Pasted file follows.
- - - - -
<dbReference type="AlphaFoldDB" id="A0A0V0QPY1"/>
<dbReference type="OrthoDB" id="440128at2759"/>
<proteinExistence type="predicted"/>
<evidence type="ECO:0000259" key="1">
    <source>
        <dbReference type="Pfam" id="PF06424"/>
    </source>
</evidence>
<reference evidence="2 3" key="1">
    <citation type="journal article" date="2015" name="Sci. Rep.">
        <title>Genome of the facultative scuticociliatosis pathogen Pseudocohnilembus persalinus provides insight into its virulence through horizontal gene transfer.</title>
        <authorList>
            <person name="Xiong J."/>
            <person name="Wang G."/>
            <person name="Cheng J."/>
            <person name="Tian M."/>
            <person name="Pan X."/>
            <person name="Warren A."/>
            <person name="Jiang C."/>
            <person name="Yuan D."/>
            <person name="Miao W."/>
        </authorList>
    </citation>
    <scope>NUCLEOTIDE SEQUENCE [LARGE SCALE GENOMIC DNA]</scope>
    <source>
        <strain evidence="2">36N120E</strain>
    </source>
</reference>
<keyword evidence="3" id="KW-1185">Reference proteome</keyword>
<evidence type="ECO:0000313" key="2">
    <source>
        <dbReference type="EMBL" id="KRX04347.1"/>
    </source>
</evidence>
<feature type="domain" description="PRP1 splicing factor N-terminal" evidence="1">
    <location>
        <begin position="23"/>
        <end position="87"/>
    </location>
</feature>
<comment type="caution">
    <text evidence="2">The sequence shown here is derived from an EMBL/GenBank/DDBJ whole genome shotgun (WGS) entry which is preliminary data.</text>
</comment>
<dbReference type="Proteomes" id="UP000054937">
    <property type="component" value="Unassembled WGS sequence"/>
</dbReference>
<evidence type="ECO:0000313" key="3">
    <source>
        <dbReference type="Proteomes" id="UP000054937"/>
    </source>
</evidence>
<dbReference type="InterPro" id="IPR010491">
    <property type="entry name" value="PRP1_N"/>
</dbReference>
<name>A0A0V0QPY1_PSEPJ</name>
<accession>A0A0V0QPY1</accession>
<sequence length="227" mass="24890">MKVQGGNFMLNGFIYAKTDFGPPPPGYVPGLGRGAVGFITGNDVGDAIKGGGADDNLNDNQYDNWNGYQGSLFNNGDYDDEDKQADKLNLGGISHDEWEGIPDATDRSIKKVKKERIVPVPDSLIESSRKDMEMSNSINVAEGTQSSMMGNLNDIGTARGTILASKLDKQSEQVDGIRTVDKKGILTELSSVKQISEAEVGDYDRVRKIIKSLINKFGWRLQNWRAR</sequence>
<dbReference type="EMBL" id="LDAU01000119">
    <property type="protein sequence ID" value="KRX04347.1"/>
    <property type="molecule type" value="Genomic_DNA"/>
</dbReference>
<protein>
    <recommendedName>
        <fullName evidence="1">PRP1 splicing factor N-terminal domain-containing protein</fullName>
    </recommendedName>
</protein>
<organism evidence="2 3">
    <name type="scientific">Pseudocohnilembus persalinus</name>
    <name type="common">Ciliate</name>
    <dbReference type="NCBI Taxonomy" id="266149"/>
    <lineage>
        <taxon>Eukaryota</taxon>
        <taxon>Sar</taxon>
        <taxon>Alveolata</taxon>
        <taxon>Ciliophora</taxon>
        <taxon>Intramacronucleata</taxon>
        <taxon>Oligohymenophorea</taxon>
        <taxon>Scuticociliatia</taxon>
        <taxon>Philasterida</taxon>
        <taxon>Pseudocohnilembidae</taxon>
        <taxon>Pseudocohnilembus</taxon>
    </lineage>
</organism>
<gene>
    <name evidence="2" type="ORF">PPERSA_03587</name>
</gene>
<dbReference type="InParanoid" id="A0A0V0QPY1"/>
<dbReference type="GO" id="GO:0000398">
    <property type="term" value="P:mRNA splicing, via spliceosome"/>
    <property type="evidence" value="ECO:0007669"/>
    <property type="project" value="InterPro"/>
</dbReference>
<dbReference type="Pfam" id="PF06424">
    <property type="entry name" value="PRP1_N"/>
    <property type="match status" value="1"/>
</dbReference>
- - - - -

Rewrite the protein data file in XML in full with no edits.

<dbReference type="AlphaFoldDB" id="A0A0V0QPY1"/>
<dbReference type="OrthoDB" id="440128at2759"/>
<proteinExistence type="predicted"/>
<evidence type="ECO:0000259" key="1">
    <source>
        <dbReference type="Pfam" id="PF06424"/>
    </source>
</evidence>
<reference evidence="2 3" key="1">
    <citation type="journal article" date="2015" name="Sci. Rep.">
        <title>Genome of the facultative scuticociliatosis pathogen Pseudocohnilembus persalinus provides insight into its virulence through horizontal gene transfer.</title>
        <authorList>
            <person name="Xiong J."/>
            <person name="Wang G."/>
            <person name="Cheng J."/>
            <person name="Tian M."/>
            <person name="Pan X."/>
            <person name="Warren A."/>
            <person name="Jiang C."/>
            <person name="Yuan D."/>
            <person name="Miao W."/>
        </authorList>
    </citation>
    <scope>NUCLEOTIDE SEQUENCE [LARGE SCALE GENOMIC DNA]</scope>
    <source>
        <strain evidence="2">36N120E</strain>
    </source>
</reference>
<keyword evidence="3" id="KW-1185">Reference proteome</keyword>
<evidence type="ECO:0000313" key="2">
    <source>
        <dbReference type="EMBL" id="KRX04347.1"/>
    </source>
</evidence>
<feature type="domain" description="PRP1 splicing factor N-terminal" evidence="1">
    <location>
        <begin position="23"/>
        <end position="87"/>
    </location>
</feature>
<comment type="caution">
    <text evidence="2">The sequence shown here is derived from an EMBL/GenBank/DDBJ whole genome shotgun (WGS) entry which is preliminary data.</text>
</comment>
<dbReference type="Proteomes" id="UP000054937">
    <property type="component" value="Unassembled WGS sequence"/>
</dbReference>
<evidence type="ECO:0000313" key="3">
    <source>
        <dbReference type="Proteomes" id="UP000054937"/>
    </source>
</evidence>
<dbReference type="InterPro" id="IPR010491">
    <property type="entry name" value="PRP1_N"/>
</dbReference>
<name>A0A0V0QPY1_PSEPJ</name>
<accession>A0A0V0QPY1</accession>
<sequence length="227" mass="24890">MKVQGGNFMLNGFIYAKTDFGPPPPGYVPGLGRGAVGFITGNDVGDAIKGGGADDNLNDNQYDNWNGYQGSLFNNGDYDDEDKQADKLNLGGISHDEWEGIPDATDRSIKKVKKERIVPVPDSLIESSRKDMEMSNSINVAEGTQSSMMGNLNDIGTARGTILASKLDKQSEQVDGIRTVDKKGILTELSSVKQISEAEVGDYDRVRKIIKSLINKFGWRLQNWRAR</sequence>
<dbReference type="EMBL" id="LDAU01000119">
    <property type="protein sequence ID" value="KRX04347.1"/>
    <property type="molecule type" value="Genomic_DNA"/>
</dbReference>
<protein>
    <recommendedName>
        <fullName evidence="1">PRP1 splicing factor N-terminal domain-containing protein</fullName>
    </recommendedName>
</protein>
<organism evidence="2 3">
    <name type="scientific">Pseudocohnilembus persalinus</name>
    <name type="common">Ciliate</name>
    <dbReference type="NCBI Taxonomy" id="266149"/>
    <lineage>
        <taxon>Eukaryota</taxon>
        <taxon>Sar</taxon>
        <taxon>Alveolata</taxon>
        <taxon>Ciliophora</taxon>
        <taxon>Intramacronucleata</taxon>
        <taxon>Oligohymenophorea</taxon>
        <taxon>Scuticociliatia</taxon>
        <taxon>Philasterida</taxon>
        <taxon>Pseudocohnilembidae</taxon>
        <taxon>Pseudocohnilembus</taxon>
    </lineage>
</organism>
<gene>
    <name evidence="2" type="ORF">PPERSA_03587</name>
</gene>
<dbReference type="InParanoid" id="A0A0V0QPY1"/>
<dbReference type="GO" id="GO:0000398">
    <property type="term" value="P:mRNA splicing, via spliceosome"/>
    <property type="evidence" value="ECO:0007669"/>
    <property type="project" value="InterPro"/>
</dbReference>
<dbReference type="Pfam" id="PF06424">
    <property type="entry name" value="PRP1_N"/>
    <property type="match status" value="1"/>
</dbReference>